AfriGeneas States Research Forum
Re: [CA] jacksons LA
In Response To: Re: [CA] jacksons LA ()
I somehow did not get the message earlier. I am sorry. This is what I know about George Frasier Jackson, from the obituary that Dot sent me. He was born in 1910 in Little Rock, Missouri. He died in Los Angeles in 1978. His mother's name was Gertrude. His father's name was George. He had a brother who survived him named Sylvester. His sons were George, Jr. and McDonald and his grandchildren were Robyn, George III and Yvette Jackson. He was a Mason and a Phi Beta Sigma.
He got a bachelor of arts degree in 1933 from Philander Smith college and a medical degree from Meharry Medical College in Nashville. He interned at Kate Bittings, Reynolds Memorial Hospital, Winston-Salem N.C. and practiced med from 1940-1942 in Little Rock. During WWII, he served as a captain in the Tenth Cavalry, Medical Corps, Second Division. The Tenth stayed stateside during the war, but he was cited for the draamatic evacuation of 100 Marines trapped in a fire in El Cajon Valley--I don't know more about that and would love to know more!--and was awarded by the U.S. Navy for that action.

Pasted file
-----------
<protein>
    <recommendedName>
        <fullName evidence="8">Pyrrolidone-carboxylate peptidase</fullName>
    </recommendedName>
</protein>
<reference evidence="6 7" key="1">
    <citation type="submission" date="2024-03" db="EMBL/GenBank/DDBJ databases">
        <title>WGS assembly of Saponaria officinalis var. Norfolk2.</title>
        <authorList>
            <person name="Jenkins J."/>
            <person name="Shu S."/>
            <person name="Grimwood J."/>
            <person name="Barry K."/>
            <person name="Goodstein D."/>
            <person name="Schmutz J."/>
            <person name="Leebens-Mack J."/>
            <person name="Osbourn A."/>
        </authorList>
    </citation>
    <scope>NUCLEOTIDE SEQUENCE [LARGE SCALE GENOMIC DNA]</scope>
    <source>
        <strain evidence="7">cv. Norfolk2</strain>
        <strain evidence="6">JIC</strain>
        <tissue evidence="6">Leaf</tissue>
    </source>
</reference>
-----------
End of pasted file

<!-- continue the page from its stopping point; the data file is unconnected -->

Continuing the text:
After the war, he practiced in Detroit, Michigan before moving his family to LA in 1948, where he did post graduate work at UCLA, White Memorial Medical Center and USC. He played a role in the organization and acquisition of the University Hospital in the Exposition Park area. he was active in many medical circles, including the Charles Drew Medical Center, the American Academy of General practice, the AMA and the California Medical association. His wife was named Anna.
He was the prime mover in the founding of West Adams Hospital in LA, which opened in 1971. He viewed it as a black owned hospital in the center of a black neighborhood--and started it after a fire where several people died because the nearest hospitals were downtown or on the Westside of LA. He and the other doctors set it up with a state of the art cardiac and maternity centers, but could not get other doctors to bring their clients there. It became a trauma center, which meant it had to survive on Medicare, which meant it could not survive. It went into Chapter 10 bankruptcy in 1978, shortly before he died. The building is now Metropolitan hospital.
I hope that helps. And keep me posted if you learn more.